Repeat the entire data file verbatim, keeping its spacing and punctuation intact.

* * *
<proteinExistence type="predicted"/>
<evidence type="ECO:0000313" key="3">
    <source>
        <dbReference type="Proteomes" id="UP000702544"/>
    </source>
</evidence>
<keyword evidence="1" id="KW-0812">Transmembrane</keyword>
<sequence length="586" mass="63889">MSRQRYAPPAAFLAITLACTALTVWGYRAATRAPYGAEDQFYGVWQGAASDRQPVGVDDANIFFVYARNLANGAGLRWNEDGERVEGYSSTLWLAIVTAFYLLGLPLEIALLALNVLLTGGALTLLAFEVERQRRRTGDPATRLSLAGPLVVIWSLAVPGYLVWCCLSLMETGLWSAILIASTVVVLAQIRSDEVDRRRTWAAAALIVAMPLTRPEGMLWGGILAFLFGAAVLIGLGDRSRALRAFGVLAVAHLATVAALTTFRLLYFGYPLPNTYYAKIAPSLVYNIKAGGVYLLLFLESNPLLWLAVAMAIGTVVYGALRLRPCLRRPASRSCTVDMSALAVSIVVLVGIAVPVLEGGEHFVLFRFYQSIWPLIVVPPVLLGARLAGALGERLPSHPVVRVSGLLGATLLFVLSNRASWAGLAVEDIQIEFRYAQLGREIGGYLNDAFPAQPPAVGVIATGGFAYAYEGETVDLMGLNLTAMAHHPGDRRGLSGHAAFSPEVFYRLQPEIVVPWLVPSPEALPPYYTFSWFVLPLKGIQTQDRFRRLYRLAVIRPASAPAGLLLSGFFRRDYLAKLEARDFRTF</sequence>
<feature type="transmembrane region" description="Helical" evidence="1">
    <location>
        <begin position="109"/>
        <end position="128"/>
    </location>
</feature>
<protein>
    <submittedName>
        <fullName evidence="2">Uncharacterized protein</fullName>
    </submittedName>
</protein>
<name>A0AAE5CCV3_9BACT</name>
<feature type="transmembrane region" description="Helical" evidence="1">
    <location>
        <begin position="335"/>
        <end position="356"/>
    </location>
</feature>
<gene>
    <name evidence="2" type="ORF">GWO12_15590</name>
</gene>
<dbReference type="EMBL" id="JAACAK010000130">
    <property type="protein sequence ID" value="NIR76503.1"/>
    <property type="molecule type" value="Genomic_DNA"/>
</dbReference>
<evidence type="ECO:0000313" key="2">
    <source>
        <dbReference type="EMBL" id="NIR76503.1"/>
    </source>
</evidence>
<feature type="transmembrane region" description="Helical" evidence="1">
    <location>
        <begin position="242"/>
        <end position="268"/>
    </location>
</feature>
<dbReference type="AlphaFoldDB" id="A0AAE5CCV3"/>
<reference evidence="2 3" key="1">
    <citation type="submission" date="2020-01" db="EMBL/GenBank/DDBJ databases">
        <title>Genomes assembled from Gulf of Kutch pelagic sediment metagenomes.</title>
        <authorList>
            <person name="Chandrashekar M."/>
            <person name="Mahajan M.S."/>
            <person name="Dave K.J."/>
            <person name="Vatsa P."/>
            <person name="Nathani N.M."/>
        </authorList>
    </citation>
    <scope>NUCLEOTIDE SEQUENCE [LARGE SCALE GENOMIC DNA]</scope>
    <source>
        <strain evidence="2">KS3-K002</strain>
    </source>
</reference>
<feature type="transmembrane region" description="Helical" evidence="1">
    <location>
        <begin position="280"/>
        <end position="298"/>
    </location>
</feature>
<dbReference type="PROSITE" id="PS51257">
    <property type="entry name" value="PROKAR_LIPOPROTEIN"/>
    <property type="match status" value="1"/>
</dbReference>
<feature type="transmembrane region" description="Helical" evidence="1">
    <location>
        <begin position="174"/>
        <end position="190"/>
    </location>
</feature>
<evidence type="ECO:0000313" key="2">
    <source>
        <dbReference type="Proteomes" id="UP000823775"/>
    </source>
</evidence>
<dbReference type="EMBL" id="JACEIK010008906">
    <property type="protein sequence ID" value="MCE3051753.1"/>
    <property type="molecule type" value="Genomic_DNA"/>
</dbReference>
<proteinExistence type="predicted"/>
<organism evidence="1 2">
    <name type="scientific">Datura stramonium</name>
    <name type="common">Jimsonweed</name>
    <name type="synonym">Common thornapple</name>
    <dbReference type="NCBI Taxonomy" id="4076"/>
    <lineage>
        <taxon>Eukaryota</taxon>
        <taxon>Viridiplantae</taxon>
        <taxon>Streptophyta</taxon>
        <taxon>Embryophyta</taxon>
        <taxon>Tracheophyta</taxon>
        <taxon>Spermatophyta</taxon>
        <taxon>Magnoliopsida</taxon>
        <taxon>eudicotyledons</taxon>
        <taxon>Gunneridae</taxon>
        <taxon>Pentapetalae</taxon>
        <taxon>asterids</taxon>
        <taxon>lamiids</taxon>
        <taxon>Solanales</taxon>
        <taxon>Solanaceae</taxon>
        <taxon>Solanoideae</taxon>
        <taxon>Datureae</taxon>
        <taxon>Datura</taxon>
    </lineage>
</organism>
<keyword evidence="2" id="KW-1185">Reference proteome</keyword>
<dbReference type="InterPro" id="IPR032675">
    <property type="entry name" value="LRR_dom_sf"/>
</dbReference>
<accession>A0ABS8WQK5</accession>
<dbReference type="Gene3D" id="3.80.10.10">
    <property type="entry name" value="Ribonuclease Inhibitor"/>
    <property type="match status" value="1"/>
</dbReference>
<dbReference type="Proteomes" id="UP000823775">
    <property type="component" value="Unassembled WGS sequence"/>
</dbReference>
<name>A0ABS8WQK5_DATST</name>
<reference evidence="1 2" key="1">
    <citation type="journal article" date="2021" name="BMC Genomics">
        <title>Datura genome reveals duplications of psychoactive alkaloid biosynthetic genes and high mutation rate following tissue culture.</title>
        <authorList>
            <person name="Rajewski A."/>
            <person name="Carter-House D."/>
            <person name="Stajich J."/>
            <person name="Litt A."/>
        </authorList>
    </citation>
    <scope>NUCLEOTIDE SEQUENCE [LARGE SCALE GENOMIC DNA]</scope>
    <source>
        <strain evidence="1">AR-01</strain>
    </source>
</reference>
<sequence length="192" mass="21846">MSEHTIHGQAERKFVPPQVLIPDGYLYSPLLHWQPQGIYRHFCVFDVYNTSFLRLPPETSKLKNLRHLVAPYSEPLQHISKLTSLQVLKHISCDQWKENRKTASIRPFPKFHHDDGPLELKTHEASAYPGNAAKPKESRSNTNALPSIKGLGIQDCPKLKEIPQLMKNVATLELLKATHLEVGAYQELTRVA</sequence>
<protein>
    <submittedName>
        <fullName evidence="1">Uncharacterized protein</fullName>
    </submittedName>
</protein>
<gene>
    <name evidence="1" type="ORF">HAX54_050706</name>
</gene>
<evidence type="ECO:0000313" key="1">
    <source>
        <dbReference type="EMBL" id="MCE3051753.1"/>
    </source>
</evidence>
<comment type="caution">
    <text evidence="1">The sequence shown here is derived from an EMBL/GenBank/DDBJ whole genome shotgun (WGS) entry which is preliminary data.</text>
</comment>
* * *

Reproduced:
<proteinExistence type="predicted"/>
<evidence type="ECO:0000313" key="3">
    <source>
        <dbReference type="Proteomes" id="UP000702544"/>
    </source>
</evidence>
<keyword evidence="1" id="KW-0812">Transmembrane</keyword>
<sequence length="586" mass="63889">MSRQRYAPPAAFLAITLACTALTVWGYRAATRAPYGAEDQFYGVWQGAASDRQPVGVDDANIFFVYARNLANGAGLRWNEDGERVEGYSSTLWLAIVTAFYLLGLPLEIALLALNVLLTGGALTLLAFEVERQRRRTGDPATRLSLAGPLVVIWSLAVPGYLVWCCLSLMETGLWSAILIASTVVVLAQIRSDEVDRRRTWAAAALIVAMPLTRPEGMLWGGILAFLFGAAVLIGLGDRSRALRAFGVLAVAHLATVAALTTFRLLYFGYPLPNTYYAKIAPSLVYNIKAGGVYLLLFLESNPLLWLAVAMAIGTVVYGALRLRPCLRRPASRSCTVDMSALAVSIVVLVGIAVPVLEGGEHFVLFRFYQSIWPLIVVPPVLLGARLAGALGERLPSHPVVRVSGLLGATLLFVLSNRASWAGLAVEDIQIEFRYAQLGREIGGYLNDAFPAQPPAVGVIATGGFAYAYEGETVDLMGLNLTAMAHHPGDRRGLSGHAAFSPEVFYRLQPEIVVPWLVPSPEALPPYYTFSWFVLPLKGIQTQDRFRRLYRLAVIRPASAPAGLLLSGFFRRDYLAKLEARDFRTF</sequence>
<feature type="transmembrane region" description="Helical" evidence="1">
    <location>
        <begin position="109"/>
        <end position="128"/>
    </location>
</feature>
<protein>
    <submittedName>
        <fullName evidence="2">Uncharacterized protein</fullName>
    </submittedName>
</protein>
<name>A0AAE5CCV3_9BACT</name>
<feature type="transmembrane region" description="Helical" evidence="1">
    <location>
        <begin position="335"/>
        <end position="356"/>
    </location>
</feature>
<gene>
    <name evidence="2" type="ORF">GWO12_15590</name>
</gene>
<dbReference type="EMBL" id="JAACAK010000130">
    <property type="protein sequence ID" value="NIR76503.1"/>
    <property type="molecule type" value="Genomic_DNA"/>
</dbReference>
<evidence type="ECO:0000313" key="2">
    <source>
        <dbReference type="EMBL" id="NIR76503.1"/>
    </source>
</evidence>
<feature type="transmembrane region" description="Helical" evidence="1">
    <location>
        <begin position="242"/>
        <end position="268"/>
    </location>
</feature>
<dbReference type="AlphaFoldDB" id="A0AAE5CCV3"/>
<reference evidence="2 3" key="1">
    <citation type="submission" date="2020-01" db="EMBL/GenBank/DDBJ databases">
        <title>Genomes assembled from Gulf of Kutch pelagic sediment metagenomes.</title>
        <authorList>
            <person name="Chandrashekar M."/>
            <person name="Mahajan M.S."/>
            <person name="Dave K.J."/>
            <person name="Vatsa P."/>
            <person name="Nathani N.M."/>
        </authorList>
    </citation>
    <scope>NUCLEOTIDE SEQUENCE [LARGE SCALE GENOMIC DNA]</scope>
    <source>
        <strain evidence="2">KS3-K002</strain>
    </source>
</reference>
<feature type="transmembrane region" description="Helical" evidence="1">
    <location>
        <begin position="280"/>
        <end position="298"/>
    </location>
</feature>
<dbReference type="PROSITE" id="PS51257">
    <property type="entry name" value="PROKAR_LIPOPROTEIN"/>
    <property type="match status" value="1"/>
</dbReference>
<feature type="transmembrane region" description="Helical" evidence="1">
    <location>
        <begin position="174"/>
        <end position="190"/>
    </location>
</feature>
<evidence type="ECO:0000313" key="2">
    <source>
        <dbReference type="Proteomes" id="UP000823775"/>
    </source>
</evidence>
<dbReference type="EMBL" id="JACEIK010008906">
    <property type="protein sequence ID" value="MCE3051753.1"/>
    <property type="molecule type" value="Genomic_DNA"/>
</dbReference>
<proteinExistence type="predicted"/>
<organism evidence="1 2">
    <name type="scientific">Datura stramonium</name>
    <name type="common">Jimsonweed</name>
    <name type="synonym">Common thornapple</name>
    <dbReference type="NCBI Taxonomy" id="4076"/>
    <lineage>
        <taxon>Eukaryota</taxon>
        <taxon>Viridiplantae</taxon>
        <taxon>Streptophyta</taxon>
        <taxon>Embryophyta</taxon>
        <taxon>Tracheophyta</taxon>
        <taxon>Spermatophyta</taxon>
        <taxon>Magnoliopsida</taxon>
        <taxon>eudicotyledons</taxon>
        <taxon>Gunneridae</taxon>
        <taxon>Pentapetalae</taxon>
        <taxon>asterids</taxon>
        <taxon>lamiids</taxon>
        <taxon>Solanales</taxon>
        <taxon>Solanaceae</taxon>
        <taxon>Solanoideae</taxon>
        <taxon>Datureae</taxon>
        <taxon>Datura</taxon>
    </lineage>
</organism>
<keyword evidence="2" id="KW-1185">Reference proteome</keyword>
<dbReference type="InterPro" id="IPR032675">
    <property type="entry name" value="LRR_dom_sf"/>
</dbReference>
<accession>A0ABS8WQK5</accession>
<dbReference type="Gene3D" id="3.80.10.10">
    <property type="entry name" value="Ribonuclease Inhibitor"/>
    <property type="match status" value="1"/>
</dbReference>
<dbReference type="Proteomes" id="UP000823775">
    <property type="component" value="Unassembled WGS sequence"/>
</dbReference>
<name>A0ABS8WQK5_DATST</name>
<reference evidence="1 2" key="1">
    <citation type="journal article" date="2021" name="BMC Genomics">
        <title>Datura genome reveals duplications of psychoactive alkaloid biosynthetic genes and high mutation rate following tissue culture.</title>
        <authorList>
            <person name="Rajewski A."/>
            <person name="Carter-House D."/>
            <person name="Stajich J."/>
            <person name="Litt A."/>
        </authorList>
    </citation>
    <scope>NUCLEOTIDE SEQUENCE [LARGE SCALE GENOMIC DNA]</scope>
    <source>
        <strain evidence="1">AR-01</strain>
    </source>
</reference>
<sequence length="192" mass="21846">MSEHTIHGQAERKFVPPQVLIPDGYLYSPLLHWQPQGIYRHFCVFDVYNTSFLRLPPETSKLKNLRHLVAPYSEPLQHISKLTSLQVLKHISCDQWKENRKTASIRPFPKFHHDDGPLELKTHEASAYPGNAAKPKESRSNTNALPSIKGLGIQDCPKLKEIPQLMKNVATLELLKATHLEVGAYQELTRVA</sequence>
<protein>
    <submittedName>
        <fullName evidence="1">Uncharacterized protein</fullName>
    </submittedName>
</protein>
<gene>
    <name evidence="1" type="ORF">HAX54_050706</name>
</gene>
<evidence type="ECO:0000313" key="1">
    <source>
        <dbReference type="EMBL" id="MCE3051753.1"/>
    </source>
</evidence>
<comment type="caution">
    <text evidence="1">The sequence shown here is derived from an EMBL/GenBank/DDBJ whole genome shotgun (WGS) entry which is preliminary data.</text>
</comment>